WASHINGTON – You might think members of Congress would take it as a warning if they saw a fellow lawmaker – Rep. Chris Collins, R-Clarence – lambasted by good-government types after he passed on to a colleague a hot stock tip about an obscure Australian biotech firm.
But no. Instead, four other Republican lawmakers bought stock in the same company amid the controversy early this year surrounding Collins' investment.
Those lawmakers – Reps. Mike Conaway and John Culberson of Texas, Doug Lamborn of Colorado and Billy Long of Missouri – bought shares in Innate Immunotherapeutics.
That's the biotech firm that Collins – the firm's largest shareholder – last year touted to then-Rep. Tom Price, a Georgia Republican.
Price's discount purchase of Innate stock became a controversial issue in the confirmation process that led to him becoming President Trump's health and human services secretary.
In addition, the Office of Congressional Ethics is investigating Collins' investment in Innate and has staffers in Buffalo this week interviewing those whom Collins persuaded to invest in the company.
Politico reported earlier this week that the four GOP lawmakers invested in Innate while controversy was swirling around the company in January.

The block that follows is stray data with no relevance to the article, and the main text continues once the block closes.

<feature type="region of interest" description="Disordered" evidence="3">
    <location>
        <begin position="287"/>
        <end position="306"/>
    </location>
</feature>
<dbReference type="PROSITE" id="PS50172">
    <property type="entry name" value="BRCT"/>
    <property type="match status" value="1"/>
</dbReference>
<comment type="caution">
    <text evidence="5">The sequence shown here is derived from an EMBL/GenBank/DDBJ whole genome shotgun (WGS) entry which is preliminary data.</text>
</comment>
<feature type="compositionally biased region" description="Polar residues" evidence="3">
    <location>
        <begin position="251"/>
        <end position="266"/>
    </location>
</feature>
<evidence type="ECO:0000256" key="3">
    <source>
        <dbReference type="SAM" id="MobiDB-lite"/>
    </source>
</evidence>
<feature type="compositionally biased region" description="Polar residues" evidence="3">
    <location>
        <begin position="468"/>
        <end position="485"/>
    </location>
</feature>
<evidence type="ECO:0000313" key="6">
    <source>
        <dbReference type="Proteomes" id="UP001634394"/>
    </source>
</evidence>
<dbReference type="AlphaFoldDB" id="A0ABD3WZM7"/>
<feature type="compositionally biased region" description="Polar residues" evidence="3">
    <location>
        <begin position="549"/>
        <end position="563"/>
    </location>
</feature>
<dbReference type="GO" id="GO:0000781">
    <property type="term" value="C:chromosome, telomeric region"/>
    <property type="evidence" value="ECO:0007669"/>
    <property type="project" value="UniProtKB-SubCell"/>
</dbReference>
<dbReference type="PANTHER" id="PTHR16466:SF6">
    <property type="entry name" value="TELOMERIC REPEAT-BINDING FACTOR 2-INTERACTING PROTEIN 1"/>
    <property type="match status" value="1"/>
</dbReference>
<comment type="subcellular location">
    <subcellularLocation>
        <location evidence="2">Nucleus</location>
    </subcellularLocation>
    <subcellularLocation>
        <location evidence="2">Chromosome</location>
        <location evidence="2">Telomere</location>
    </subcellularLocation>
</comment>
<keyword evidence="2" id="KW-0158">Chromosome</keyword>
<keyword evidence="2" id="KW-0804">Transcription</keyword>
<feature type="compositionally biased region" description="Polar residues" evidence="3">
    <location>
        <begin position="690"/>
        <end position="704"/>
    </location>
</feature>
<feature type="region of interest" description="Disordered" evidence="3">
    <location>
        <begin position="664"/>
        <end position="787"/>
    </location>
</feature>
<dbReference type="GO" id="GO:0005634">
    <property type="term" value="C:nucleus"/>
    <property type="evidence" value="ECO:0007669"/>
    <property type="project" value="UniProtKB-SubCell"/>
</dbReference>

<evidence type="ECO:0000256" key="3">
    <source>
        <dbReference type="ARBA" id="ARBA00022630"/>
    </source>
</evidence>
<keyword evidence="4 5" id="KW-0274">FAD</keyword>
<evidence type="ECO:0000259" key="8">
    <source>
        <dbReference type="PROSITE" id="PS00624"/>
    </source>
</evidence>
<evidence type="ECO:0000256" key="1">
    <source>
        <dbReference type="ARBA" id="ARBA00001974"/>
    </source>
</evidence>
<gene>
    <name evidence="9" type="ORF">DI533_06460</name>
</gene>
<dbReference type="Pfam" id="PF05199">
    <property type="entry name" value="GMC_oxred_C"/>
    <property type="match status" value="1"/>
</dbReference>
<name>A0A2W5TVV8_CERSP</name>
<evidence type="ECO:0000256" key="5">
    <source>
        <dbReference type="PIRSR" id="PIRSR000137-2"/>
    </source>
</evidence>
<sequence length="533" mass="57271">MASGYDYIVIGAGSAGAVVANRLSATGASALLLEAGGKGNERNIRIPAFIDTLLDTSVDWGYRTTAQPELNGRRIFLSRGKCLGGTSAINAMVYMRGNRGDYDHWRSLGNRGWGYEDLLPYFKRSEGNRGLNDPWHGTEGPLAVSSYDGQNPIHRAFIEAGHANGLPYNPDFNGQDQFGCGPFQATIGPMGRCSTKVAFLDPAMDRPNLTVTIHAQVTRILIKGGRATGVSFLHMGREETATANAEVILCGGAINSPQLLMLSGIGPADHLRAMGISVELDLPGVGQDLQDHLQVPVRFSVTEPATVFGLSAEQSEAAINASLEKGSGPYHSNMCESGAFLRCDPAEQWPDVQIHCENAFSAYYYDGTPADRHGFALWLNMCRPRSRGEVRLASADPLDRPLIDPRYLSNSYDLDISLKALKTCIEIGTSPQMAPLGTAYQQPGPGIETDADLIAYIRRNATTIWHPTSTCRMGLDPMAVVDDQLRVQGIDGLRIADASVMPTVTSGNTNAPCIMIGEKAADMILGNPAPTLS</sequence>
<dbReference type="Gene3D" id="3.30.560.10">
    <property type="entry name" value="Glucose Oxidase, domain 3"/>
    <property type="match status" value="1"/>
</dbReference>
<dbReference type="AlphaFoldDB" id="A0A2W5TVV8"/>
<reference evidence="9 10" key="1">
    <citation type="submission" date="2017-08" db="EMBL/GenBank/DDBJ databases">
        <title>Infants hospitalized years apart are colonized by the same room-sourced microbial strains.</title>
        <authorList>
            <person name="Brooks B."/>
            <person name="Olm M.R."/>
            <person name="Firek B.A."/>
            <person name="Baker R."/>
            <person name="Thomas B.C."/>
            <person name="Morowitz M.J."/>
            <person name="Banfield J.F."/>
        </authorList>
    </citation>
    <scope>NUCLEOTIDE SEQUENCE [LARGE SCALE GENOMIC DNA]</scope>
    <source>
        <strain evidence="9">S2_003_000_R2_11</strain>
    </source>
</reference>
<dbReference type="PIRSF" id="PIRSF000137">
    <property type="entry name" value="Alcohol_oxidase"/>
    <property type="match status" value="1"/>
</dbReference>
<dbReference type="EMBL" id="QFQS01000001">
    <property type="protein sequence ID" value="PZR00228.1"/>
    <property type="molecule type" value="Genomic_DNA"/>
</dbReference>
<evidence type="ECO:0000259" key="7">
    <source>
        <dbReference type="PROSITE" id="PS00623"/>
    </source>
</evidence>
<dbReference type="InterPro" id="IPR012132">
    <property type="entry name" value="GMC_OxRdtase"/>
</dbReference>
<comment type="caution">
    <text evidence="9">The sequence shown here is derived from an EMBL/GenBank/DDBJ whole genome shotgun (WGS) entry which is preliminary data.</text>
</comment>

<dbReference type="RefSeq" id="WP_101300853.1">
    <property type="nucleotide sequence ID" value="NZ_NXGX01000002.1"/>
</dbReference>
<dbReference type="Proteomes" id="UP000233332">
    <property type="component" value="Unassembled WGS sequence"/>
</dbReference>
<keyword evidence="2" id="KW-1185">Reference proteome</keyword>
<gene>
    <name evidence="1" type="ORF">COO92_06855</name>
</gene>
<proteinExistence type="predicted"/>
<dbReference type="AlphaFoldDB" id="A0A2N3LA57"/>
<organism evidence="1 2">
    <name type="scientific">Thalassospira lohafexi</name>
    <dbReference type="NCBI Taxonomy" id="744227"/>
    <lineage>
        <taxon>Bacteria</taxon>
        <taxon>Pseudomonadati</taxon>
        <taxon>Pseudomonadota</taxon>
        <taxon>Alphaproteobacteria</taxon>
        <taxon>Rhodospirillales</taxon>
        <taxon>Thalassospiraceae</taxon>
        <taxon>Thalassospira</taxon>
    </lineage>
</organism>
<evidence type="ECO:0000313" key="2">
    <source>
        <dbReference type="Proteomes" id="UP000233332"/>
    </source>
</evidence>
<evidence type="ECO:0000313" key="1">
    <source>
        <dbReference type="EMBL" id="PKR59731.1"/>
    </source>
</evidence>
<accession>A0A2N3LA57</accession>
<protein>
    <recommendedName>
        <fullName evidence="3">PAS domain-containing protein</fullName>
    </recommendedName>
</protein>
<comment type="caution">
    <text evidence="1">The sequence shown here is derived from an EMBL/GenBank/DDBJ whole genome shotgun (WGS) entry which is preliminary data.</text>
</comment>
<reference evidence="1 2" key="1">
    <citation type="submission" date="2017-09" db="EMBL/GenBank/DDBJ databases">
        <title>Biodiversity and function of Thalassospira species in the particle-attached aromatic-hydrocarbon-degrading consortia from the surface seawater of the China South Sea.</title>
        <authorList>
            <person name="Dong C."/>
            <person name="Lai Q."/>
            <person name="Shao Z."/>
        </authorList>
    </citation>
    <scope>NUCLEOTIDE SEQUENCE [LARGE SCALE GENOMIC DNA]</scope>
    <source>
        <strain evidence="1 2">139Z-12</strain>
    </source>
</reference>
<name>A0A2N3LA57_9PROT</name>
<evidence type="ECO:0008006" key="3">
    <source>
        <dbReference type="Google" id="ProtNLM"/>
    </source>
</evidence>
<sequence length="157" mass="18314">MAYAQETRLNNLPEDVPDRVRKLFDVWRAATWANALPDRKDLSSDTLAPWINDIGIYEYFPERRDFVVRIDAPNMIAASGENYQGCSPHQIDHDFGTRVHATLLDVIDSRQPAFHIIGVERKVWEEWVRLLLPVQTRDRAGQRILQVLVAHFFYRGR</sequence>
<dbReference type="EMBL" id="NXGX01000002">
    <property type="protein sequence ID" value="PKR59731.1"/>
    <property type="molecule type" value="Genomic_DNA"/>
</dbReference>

That fact disheartened Donna M. Nagy, executive associate dean and C. Ben Dutton professor at the Indiana University Maurer School of Law.
"It's tremendously disappointing," she said.
She said it appears that some lawmakers saw the controversy surrounding Collins and Price not as a cautionary tale, but as an investment opportunity.
Several of those lawmakers began buying stock in Innate on Jan. 24, the very day the Washington Post published Nagy's op-ed calling for a law barring lawmakers from buying individual stocks. Citing public disclosures of stock purchases, Politico said another Republican lawmaker, Rep. Markwayne Mullin of Oklahoma, also bought Innate stock, but did so before the dust-up over the Collins and Price investments.
Unlike Collins and Price, those lawmakers bought Innate stock at its market price, not at a discount in a private stock placement.
But at the same time, all those lawmakers have to vote on legislation that affects the pharmaceutical industry. Nagy said that means they not only bought stock, but they also bought a potential conflict of interest.
Conaway said his investment team was responsible for his stock purchases.
"We have professional traders who make trades either on their own, because they have the authority, or with my wife," he told Politico.
And spokespeople for the other lawmakers who bought Innate stock insisted they did nothing wrong.
Jarred Rego, a spokesman for Lamborn, told Politico that the lawmaker bought Innate stock "on the open market, at fair market value, after all the media discussion about the company."
Hannah Smith, a spokeswoman for Long, told Politico: "Congressman Long did not learn of Innate Immunotherapeutics through a colleague, but rather through the news in January when the company became a daily topic."